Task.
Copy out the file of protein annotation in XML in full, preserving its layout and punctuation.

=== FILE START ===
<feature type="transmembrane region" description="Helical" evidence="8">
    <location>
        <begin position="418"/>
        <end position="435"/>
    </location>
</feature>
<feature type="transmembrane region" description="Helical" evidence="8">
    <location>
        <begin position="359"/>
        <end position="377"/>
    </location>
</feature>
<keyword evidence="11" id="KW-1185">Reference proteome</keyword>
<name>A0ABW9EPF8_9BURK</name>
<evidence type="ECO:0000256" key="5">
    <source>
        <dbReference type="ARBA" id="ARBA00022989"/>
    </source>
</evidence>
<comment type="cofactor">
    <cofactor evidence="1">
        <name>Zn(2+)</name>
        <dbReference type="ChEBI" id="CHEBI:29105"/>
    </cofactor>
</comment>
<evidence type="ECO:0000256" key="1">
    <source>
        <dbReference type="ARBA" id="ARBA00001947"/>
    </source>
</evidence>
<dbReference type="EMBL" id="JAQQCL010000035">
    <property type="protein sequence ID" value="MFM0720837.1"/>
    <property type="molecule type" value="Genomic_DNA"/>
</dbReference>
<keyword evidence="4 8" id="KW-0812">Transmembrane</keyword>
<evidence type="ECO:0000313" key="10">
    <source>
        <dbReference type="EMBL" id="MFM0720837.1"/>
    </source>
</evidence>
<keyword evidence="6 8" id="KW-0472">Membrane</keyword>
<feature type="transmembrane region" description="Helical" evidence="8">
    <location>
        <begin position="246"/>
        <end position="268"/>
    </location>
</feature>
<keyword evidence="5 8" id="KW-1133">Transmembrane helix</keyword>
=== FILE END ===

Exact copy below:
<feature type="transmembrane region" description="Helical" evidence="8">
    <location>
        <begin position="418"/>
        <end position="435"/>
    </location>
</feature>
<feature type="transmembrane region" description="Helical" evidence="8">
    <location>
        <begin position="359"/>
        <end position="377"/>
    </location>
</feature>
<keyword evidence="11" id="KW-1185">Reference proteome</keyword>
<name>A0ABW9EPF8_9BURK</name>
<evidence type="ECO:0000256" key="5">
    <source>
        <dbReference type="ARBA" id="ARBA00022989"/>
    </source>
</evidence>
<comment type="cofactor">
    <cofactor evidence="1">
        <name>Zn(2+)</name>
        <dbReference type="ChEBI" id="CHEBI:29105"/>
    </cofactor>
</comment>
<evidence type="ECO:0000256" key="1">
    <source>
        <dbReference type="ARBA" id="ARBA00001947"/>
    </source>
</evidence>
<dbReference type="EMBL" id="JAQQCL010000035">
    <property type="protein sequence ID" value="MFM0720837.1"/>
    <property type="molecule type" value="Genomic_DNA"/>
</dbReference>
<keyword evidence="4 8" id="KW-0812">Transmembrane</keyword>
<evidence type="ECO:0000313" key="10">
    <source>
        <dbReference type="EMBL" id="MFM0720837.1"/>
    </source>
</evidence>
<keyword evidence="6 8" id="KW-0472">Membrane</keyword>
<feature type="transmembrane region" description="Helical" evidence="8">
    <location>
        <begin position="246"/>
        <end position="268"/>
    </location>
</feature>
<keyword evidence="5 8" id="KW-1133">Transmembrane helix</keyword>